You shall count for yourselves — from the day after the Shabbat, from the day when you bring the Omer of the waving — seven Shabbats, they shall be complete. Until the day after the seventh sabbath you shall count fifty days… (Leviticus 23:15-16)
Sefirat Ha’Omer, or “the counting of the Omer,” is the Jewish tradition of counting the days from the day after Passover to the day before Shavuot — numbering seven weeks, or forty-nine days, in total. When the Temple was standing, the Israelites brought a barley offering the day after Passover. This was called “the Omer” (literally “sheaf” in Hebrew), and G-d commanded the Israelites to count the forty-nine days leading to the holiday of Shavuot. Today, counting the Omer is a mitzvah, done at nightfall following a blessing. If a Jew forgets to count on a night and does not compensate the day after, he may no longer count that year. Like all Jewish practice, this custom is perplexing and multifarious, offering many explanations, perspectives and lessons.
Counting the Omer instills a sense of anticipation. We count the days off to meaningful life events such as birthdays, weddings and childbirth. Just so, Sefirat Ha’Omer allows for the anticipation of the Israelites’ reception of the Torah at Mount Sinai — as marked by the holiday of Shavuot. This was the pivotal spiritual moment in Jewish history; it reveals the purpose of the Jewish people. Hence, the count recreates the anticipation of receiving the Torah, embedding the event with more value and appreciation. It serves as the bridge between the physical and the spiritual. The physical redemption of the Jewish people — the Exodus from Egypt — is recounted on Passover while the spiritual redemption — the giving of the Torah — is marked by Shavuot. During the Omer, the Israelites focused on preparing themselves spiritually in order to become worthy of the Torah.
Just as Rosh Hashanah and Yom Kippur represent a sudden spiritual break of repentance and fresh beginnings, the Omer is a time of progressive change. The difference between fresh beginnings and progressive change is comparable to the difference between immersing oneself in a mikvah (ritual bath) and studying Torah. The former is a sudden purification while the latter is gradual and meticulous. Both are necessary as they carry over to many aspects of our lives.
Rabbi Aryeh Kaplan of the Jewish Learning Initiative on Campus at UCLA offered his insight to understanding this custom, comparing the spiritual mechanics of the Omer to the physical mechanics behind muscle growth. Like the seven-week period of the Omer, it takes about seven weeks for the labors of strength training to be noticed. By itself, each day matters little — but placed together, each part is necessary for the whole. A single day left unaccounted for ruins the whole final product.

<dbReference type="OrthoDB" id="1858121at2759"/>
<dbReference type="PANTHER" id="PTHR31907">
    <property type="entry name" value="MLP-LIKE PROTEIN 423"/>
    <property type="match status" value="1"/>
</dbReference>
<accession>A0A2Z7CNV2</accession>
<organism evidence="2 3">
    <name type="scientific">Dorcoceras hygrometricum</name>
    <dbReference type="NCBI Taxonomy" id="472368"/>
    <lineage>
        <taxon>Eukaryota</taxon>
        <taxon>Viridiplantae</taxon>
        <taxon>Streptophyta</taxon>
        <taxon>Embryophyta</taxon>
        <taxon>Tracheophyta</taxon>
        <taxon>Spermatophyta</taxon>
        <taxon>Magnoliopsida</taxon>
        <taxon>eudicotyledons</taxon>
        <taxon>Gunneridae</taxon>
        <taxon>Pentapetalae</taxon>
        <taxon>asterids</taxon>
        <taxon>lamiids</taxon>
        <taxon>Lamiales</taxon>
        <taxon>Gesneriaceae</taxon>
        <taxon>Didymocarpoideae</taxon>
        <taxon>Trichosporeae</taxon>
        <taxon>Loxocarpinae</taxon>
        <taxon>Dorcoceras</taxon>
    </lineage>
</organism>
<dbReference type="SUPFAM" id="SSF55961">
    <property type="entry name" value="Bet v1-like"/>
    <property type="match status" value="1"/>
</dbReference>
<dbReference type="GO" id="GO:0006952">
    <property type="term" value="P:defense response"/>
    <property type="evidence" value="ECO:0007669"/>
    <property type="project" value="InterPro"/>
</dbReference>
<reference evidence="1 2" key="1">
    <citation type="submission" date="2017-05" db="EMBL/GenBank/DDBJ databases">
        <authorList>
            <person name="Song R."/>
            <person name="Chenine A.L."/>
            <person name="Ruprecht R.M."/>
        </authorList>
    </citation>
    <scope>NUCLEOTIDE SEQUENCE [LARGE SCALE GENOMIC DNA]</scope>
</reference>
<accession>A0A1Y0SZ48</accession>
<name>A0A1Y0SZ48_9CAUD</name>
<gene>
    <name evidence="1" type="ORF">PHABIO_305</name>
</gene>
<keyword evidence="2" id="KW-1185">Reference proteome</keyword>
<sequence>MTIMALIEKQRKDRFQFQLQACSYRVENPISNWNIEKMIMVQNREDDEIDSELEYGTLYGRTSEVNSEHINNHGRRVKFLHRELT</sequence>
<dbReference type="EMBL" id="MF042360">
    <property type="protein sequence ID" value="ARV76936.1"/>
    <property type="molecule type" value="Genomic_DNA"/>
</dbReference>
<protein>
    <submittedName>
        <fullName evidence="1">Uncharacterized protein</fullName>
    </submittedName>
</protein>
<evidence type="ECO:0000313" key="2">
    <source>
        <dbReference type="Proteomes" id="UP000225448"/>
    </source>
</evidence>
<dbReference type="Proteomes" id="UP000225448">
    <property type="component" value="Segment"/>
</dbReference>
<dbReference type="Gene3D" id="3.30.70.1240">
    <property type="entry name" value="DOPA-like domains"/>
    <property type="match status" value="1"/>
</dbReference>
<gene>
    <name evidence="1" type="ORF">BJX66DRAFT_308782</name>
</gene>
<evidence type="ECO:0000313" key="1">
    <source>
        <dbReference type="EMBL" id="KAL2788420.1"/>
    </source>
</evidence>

This spiritual development period of the Omer was required to cleanse the Israelites of the moral defilement accrued during their time enslaved in Egypt. Today, our individual “Egypts” are more present in our lives than ever, and the custom of the Omer has evolved to recreate the spiritual escape from whatever may limit us. In addition to the counting itself, the Omer is a time for conscious spiritual refinement. The 49 days of the Omer represent the seven attributes of human emotion and each of their own seven attributes. For example, on the first day of the first week, the chesed of chesed (loving-kindness of loving-kindness) is examined, as its manifestation applies to the individual’s own life. The next day, the chesed of gevurah (the loving-kindness of discipline) is the focus, until every attribute is the object of meditation. This practice emerged with Kabbalah and incorporated a practical and directed spiritual practice to the Omer.
Before being remembered as the greatest rabbi of his generation, Rabbi Akiva was but a poor, illiterate and uneducated shepherd who descended from converts. He did not begin Torah study until age 40, when he began 24 consecutive years of immersion and eventually became one of the greatest Torah scholars of his generation. The inspiration for this spiritual revival came when Rabbi Akiva walked past a well and witnessed a stone which had a hole carved into it by dripping water. He thought to himself, “Just as this rock is weathered by this water, so too can the Torah enter my heart.” The lesson of the Omer is apparent here. Each day is a drop of water and we — the receivers — if mindful of the power of small change, are the rocks. The water — left undirected — drips and molds our behavior like a wave striking a coarse seaside cliff. When we ourselves choose where the water drips, we mold ourselves to perfection — recreating within ourselves the spiritual beauty of the inspired Israelites standing below Mount Sinai on the greatest day of mankind. This is the lesson of the Omer.